When you’re contacting artists or posting up requests for collaboration, your use and style of language is incredibly important, particularly if you are looking for paid work or selling your content. If you don’t come across in the right way to the artists you want to connect with, then it can really effect the growth of your career and size of your professional network. Here are a few tips to really help improve your communication skills.
The importance of good spelling and grammar can’t be overstated. We’re constantly bombarded with information so rarely have time to look at posts properly and so a large amount of our judgements are based on how people present themselves. It’s therefore unfortunately common to see posts like the one on the left on the projects page:
There’s nothing inherently wrong with this type of language, but it’s the wrong time and place to be using it, because it’s not clear and seems very unprofessional. Swearing is also never a good idea, because some will find it offensive and it’s guaranteed to be off putting.
One of the best ways to put everyone off straight away is to be arrogant or derogatory. This example is a bit extreme, but it does illustrate the point:
‘I’m amazing! Working with me would be a brilliant opportunity for you!’
This might be the case but it is really unlikely you will get any responses because it just comes across as arrogant. Allow the artists looking at your work to make up their own mind on how good you are, don’t make assumptions for them.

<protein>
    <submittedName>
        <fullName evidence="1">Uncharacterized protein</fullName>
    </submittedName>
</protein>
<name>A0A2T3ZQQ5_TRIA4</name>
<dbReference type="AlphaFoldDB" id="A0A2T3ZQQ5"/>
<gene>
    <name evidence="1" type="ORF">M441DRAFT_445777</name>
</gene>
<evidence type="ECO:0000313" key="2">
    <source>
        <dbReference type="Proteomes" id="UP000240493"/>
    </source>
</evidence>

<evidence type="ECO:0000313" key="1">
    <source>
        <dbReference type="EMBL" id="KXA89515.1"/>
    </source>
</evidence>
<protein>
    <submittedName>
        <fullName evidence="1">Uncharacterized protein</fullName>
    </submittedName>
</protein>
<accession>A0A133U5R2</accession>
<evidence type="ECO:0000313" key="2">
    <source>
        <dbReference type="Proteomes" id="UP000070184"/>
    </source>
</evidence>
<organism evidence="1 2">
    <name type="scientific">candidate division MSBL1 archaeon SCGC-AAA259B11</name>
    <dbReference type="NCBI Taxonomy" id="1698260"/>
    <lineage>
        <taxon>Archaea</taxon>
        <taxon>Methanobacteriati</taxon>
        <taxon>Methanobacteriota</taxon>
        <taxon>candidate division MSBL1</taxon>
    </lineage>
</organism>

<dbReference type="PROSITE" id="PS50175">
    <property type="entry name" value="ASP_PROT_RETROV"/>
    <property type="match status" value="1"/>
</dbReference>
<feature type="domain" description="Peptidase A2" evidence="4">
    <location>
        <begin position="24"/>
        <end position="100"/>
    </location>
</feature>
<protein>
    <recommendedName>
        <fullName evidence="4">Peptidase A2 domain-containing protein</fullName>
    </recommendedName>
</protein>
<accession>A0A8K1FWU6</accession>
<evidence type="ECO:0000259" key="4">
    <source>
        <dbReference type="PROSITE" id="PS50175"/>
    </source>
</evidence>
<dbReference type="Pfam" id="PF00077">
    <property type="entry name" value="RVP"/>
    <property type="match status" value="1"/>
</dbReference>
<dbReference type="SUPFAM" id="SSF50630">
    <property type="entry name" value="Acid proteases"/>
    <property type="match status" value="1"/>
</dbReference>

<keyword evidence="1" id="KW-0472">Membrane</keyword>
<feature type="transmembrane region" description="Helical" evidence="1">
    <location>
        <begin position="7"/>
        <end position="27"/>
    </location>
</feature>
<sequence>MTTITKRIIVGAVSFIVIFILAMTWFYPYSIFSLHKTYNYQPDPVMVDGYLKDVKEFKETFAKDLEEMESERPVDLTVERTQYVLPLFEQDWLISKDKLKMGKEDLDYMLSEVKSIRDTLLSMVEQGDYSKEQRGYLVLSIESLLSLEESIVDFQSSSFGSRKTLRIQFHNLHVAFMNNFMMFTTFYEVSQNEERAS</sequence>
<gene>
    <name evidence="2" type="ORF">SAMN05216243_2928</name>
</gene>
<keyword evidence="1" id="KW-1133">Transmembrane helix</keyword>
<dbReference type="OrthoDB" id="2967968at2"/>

Make sure you don’t waffle and use the fewest words possible. The projects page is a great example of this because you only get 140 characters, so you’ve got to get to the point. Check out this great example by one of the most successful collaborators on Clowdy, the San Francisco Rapper, Sahjon:
His spelling and punctuation are correct and he clearly expresses who he is and what he’s looking for. Trying to do anything more clever or humorous than this may be tempting, but just won’t be as successful because there’s nothing better than clarity and simplicity. If you want to crack jokes and show your personality, wait until you’ve started connecting with artists!
When you click on the hashtag it takes you straight to links to tracks from his latest album. Don’t therefore just pick any hashtag, make sure it links to your work and will help artists to find it.
It’s very easy to make any or all of the mistakes listed above, particularly when you’re just starting out, but don’t be put off. Just always think first what kind of post would you be most likely to respond to and base your approach on that and you will most likely be on the right path to becoming a master of collaboration and networking!
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